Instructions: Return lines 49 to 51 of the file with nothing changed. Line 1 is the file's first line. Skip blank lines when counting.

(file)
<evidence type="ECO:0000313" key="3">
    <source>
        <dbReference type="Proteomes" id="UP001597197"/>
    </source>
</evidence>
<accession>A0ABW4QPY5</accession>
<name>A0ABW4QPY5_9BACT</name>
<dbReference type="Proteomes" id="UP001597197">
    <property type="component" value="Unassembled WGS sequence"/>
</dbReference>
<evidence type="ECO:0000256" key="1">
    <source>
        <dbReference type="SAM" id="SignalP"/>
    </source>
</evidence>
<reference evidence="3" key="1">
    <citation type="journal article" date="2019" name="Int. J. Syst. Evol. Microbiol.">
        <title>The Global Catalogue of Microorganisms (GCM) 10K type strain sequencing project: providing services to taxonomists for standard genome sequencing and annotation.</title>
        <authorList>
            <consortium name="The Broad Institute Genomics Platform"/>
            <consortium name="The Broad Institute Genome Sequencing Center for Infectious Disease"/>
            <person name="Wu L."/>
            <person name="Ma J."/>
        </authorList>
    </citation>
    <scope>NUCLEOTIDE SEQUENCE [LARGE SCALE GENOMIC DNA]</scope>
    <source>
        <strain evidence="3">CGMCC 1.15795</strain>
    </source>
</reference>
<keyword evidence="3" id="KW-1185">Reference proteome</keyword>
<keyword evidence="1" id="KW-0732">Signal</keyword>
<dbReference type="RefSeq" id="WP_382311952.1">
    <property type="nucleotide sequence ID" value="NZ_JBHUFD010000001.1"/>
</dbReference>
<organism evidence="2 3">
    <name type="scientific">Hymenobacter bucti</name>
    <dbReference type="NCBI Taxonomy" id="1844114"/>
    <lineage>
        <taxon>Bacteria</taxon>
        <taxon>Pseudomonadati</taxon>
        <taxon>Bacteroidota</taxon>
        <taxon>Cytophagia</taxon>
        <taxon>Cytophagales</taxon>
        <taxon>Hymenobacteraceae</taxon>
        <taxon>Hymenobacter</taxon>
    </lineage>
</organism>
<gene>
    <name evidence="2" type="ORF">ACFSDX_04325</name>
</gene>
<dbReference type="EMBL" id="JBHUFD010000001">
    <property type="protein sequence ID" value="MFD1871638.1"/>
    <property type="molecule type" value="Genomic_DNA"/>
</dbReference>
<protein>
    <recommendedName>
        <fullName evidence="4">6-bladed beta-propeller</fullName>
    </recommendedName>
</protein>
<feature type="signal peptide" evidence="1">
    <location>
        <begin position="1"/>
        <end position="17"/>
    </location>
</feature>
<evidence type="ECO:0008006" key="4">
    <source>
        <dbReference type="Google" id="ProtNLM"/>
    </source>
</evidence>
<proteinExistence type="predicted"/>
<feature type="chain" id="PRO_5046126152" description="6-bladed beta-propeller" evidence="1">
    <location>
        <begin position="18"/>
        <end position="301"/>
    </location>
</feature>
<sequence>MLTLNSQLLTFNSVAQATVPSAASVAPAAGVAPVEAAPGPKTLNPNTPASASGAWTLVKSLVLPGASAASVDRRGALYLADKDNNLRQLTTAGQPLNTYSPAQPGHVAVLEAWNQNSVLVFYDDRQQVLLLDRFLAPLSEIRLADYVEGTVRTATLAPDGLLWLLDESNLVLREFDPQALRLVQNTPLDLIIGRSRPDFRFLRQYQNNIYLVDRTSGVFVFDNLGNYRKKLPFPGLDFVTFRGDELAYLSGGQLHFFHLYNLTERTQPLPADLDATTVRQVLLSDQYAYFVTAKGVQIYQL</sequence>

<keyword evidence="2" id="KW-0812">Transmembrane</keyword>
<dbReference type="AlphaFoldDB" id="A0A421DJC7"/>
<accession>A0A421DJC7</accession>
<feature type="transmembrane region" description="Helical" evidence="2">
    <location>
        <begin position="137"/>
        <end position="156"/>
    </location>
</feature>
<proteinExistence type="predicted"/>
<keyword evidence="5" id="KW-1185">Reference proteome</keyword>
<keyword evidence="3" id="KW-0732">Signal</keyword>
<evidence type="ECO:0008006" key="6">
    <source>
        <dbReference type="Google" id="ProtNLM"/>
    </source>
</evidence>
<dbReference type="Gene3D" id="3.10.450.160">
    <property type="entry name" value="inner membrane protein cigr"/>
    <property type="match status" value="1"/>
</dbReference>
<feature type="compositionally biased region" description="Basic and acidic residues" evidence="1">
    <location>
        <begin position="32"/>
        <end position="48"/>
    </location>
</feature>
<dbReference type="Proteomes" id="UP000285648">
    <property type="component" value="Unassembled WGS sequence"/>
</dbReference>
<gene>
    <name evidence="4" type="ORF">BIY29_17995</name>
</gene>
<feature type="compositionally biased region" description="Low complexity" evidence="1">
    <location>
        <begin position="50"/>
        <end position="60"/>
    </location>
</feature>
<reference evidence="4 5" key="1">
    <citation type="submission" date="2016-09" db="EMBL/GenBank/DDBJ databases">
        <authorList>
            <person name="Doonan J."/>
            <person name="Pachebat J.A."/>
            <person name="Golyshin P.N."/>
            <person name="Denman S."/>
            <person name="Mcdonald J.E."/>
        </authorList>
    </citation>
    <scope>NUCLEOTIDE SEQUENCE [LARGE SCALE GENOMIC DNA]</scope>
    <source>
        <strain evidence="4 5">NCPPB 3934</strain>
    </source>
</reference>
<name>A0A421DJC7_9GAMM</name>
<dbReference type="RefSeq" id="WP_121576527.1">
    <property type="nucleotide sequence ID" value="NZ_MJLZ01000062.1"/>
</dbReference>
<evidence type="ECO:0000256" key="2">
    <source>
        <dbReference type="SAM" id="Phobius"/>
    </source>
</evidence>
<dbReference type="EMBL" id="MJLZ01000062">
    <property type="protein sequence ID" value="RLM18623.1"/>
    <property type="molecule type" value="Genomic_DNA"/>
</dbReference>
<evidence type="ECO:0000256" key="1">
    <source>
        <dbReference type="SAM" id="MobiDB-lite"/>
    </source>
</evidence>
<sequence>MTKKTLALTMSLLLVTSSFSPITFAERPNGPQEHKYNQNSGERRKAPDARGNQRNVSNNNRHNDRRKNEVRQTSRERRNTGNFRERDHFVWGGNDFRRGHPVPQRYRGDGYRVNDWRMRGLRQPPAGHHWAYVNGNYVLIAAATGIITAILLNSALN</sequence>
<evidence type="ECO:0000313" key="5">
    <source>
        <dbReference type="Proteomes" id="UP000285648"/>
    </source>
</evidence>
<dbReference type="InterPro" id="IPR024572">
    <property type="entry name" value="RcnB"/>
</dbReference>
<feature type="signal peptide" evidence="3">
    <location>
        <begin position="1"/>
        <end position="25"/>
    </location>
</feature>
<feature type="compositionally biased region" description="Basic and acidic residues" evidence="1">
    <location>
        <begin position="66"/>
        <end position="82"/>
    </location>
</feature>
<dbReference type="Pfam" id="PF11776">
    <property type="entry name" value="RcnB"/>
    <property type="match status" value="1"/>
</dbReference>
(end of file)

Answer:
<gene>
    <name evidence="2" type="ORF">ACFSDX_04325</name>
</gene>